In hidden letters, she discovered her grandmother’s horrifying past. Now she’s helping share her experiences in song

A few years ago, musician Lenka Lichtenberg was cleaning out her late mother’s apartment in Prague.

As she hunted in a desk for paperwork, she came across two notebooks she’d never seen before. Curious, she opened them and immediately recognized the writing. It was her grandmother’s distinctive script, familiar from the many letters she had sent.

But the woman Lichtenberg met within those pages was nothing like the glamorous, lighthearted social butterfly that she had known growing up. There, on the floor of her mother’s bedroom, Lichtenberg read from midnight until 3 o’clock in the morning, utterly stunned.

Those notebooks contained 65 poems her grandmother, Anna Hana Friesová, had written between 1940 and 1945. Before the Germans invaded Czechoslovakia in 1939, Friesová had lived a comfortable life as a well-educated, arts-loving wife and mother within a prosperous Jewish family. In pictures taken in the mid-1930s, she’s riding in a sports car, wearing long gloves, smoking an ever-present cigarette.

Slowly, however, Friesová’s rights were eroded under the Nazi regime. Her poetry picks up the story about what happened next.

“Her marriage was becoming more strained because her husband, my grandfather, felt responsible for the well-being of his family, but he was completely helpless,” said Lichtenberg of those first poems, which document the marital breakdown. “He was falling apart and she was trying to sustain the relationship, and it wasn’t working.”

Then came December 1942, when Friesová, along with other family members, was sent to the Terezin concentration camp. Lichtenberg doesn’t know how, but her grandmother kept writing poetry, describing the feeling of being in that place through symbolism and allusion without explicit details. “You can see how hope changes into hopelessness and how she’s praying to find her faith again, because it’s gone,” said Lichtenberg.

Friesová survived the war and never spoke to her granddaughter about what she had experienced. “On the surface, she was not exhibiting any signs of any trauma that happened to her at all,” said Lichtenberg. “When I read those poems, I said, ‘Who is this?’ I couldn’t fathom that this was the grandmother I knew.”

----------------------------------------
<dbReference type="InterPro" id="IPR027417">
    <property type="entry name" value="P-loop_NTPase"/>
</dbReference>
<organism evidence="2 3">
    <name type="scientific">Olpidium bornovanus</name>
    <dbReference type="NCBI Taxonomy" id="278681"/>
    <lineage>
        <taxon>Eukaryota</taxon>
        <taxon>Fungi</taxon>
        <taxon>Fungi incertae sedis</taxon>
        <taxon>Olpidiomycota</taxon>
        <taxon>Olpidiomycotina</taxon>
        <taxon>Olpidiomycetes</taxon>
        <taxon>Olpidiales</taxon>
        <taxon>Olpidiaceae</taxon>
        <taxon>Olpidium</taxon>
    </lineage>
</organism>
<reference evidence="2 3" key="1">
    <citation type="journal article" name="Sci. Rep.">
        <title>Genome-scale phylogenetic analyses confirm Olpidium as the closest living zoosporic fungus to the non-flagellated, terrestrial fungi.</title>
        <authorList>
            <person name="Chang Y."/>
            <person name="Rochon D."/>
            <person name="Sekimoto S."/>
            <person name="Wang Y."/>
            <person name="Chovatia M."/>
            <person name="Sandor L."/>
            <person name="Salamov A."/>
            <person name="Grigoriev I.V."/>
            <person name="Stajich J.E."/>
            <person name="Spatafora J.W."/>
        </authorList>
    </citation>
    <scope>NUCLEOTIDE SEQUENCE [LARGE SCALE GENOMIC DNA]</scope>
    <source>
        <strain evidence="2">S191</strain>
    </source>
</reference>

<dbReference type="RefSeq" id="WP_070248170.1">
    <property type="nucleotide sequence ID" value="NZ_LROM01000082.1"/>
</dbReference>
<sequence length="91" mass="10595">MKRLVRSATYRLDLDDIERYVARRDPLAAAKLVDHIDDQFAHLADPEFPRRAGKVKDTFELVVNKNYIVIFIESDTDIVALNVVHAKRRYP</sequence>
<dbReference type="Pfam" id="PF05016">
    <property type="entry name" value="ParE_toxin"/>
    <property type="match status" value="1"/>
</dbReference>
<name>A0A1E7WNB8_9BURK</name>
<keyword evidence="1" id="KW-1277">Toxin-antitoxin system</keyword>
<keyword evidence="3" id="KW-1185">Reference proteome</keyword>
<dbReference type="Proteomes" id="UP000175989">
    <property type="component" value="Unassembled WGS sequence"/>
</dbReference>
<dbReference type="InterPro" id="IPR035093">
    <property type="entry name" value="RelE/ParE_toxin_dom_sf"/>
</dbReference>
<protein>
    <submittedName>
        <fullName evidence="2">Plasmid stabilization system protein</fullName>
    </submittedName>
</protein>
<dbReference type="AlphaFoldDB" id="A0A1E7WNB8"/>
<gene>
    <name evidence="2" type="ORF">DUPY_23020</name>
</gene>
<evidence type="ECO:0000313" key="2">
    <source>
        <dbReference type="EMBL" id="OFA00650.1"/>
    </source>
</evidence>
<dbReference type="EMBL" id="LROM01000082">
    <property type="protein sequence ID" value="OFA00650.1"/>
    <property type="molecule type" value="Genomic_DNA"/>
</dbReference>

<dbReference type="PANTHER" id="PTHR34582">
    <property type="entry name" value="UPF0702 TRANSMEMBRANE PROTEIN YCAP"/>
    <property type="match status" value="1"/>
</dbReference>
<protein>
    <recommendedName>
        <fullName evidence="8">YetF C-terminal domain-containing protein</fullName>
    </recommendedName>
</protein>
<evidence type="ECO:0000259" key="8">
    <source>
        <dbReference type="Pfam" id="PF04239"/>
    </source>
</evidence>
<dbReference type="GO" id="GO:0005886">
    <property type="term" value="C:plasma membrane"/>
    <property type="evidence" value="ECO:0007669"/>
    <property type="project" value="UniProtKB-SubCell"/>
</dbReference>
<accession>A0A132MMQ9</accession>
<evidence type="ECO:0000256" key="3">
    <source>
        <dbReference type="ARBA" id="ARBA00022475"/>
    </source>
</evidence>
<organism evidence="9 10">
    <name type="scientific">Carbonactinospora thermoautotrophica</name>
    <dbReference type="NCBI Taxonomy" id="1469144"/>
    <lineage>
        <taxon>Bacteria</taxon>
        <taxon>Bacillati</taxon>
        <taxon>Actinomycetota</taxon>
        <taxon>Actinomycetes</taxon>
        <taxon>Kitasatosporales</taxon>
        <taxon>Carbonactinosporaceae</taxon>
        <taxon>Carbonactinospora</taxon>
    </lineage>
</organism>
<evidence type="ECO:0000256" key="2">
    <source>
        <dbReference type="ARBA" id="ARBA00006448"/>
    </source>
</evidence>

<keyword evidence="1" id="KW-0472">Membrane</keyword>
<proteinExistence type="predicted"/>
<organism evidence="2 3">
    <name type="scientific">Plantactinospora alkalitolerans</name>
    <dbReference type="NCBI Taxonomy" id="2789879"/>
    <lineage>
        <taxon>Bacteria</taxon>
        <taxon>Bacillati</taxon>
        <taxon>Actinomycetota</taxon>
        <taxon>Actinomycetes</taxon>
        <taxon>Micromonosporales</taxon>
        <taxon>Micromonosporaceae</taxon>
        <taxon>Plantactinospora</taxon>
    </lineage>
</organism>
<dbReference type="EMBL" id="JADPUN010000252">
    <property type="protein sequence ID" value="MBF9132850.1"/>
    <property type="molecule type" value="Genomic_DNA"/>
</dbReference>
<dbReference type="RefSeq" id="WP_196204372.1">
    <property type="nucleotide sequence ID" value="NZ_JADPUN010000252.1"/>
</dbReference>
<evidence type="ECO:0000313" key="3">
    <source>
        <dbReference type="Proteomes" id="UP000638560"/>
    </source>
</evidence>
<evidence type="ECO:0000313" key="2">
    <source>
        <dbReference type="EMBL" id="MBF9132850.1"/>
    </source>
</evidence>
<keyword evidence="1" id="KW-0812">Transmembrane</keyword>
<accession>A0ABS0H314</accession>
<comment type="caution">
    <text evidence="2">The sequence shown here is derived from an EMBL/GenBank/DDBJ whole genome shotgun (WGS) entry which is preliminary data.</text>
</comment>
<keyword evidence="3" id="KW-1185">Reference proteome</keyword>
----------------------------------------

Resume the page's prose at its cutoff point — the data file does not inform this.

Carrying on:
After finding the poems, Lichtenberg sat on them for a while. Then she decided to do what she’d always done: make art. A multilingual vocalist, composer and producer, she collaborated with other female musicians to set the poems to music. The result is “Thieves of Dreams,” released last year and nominated for a Juno Award for Global Music Album of the Year.

On Wednesday, Lichtenberg will perform some of those songs at a special concert at Toronto’s Heliconian Club, marking the beginning of Women’s History Month. “Silent Tears: The Last Yiddish Tango” is a musical evening centred around a record of the same name, which features Lichtenberg as a vocalist.

That album, created by the Payadora Tango Ensemble, has similarly extraordinary source material. Five of the songs are inspired by the experiences of Molly Applebaum, a 92-year-old Torontonian whose memoir “Buried Words” is a harrowing chronicle of how she survived the Holocaust.

At just 12, she and her cousin found refuge on a farm in the Polish countryside, hiding underground in a box — which had just a palm-sized hole to let in air — for two and a half years. Unable to sit up in this box, always in the dark, the girls were allowed out only to relieve themselves; most of the time, the only other person they saw was the farmer who hid them. This man was their protector, but he also sexually abused both Molly and her cousin. Fear, boredom and hunger marked their days.

Molly recorded all of this in her diary and later in a memoir, which were published together in 2016. On “Silent Tears,” some of those stories are retold, including the last letter Molly received from her best friend, Sabina, in which she tells her she must do whatever she can to survive; days later, Sabina was murdered by the Nazis.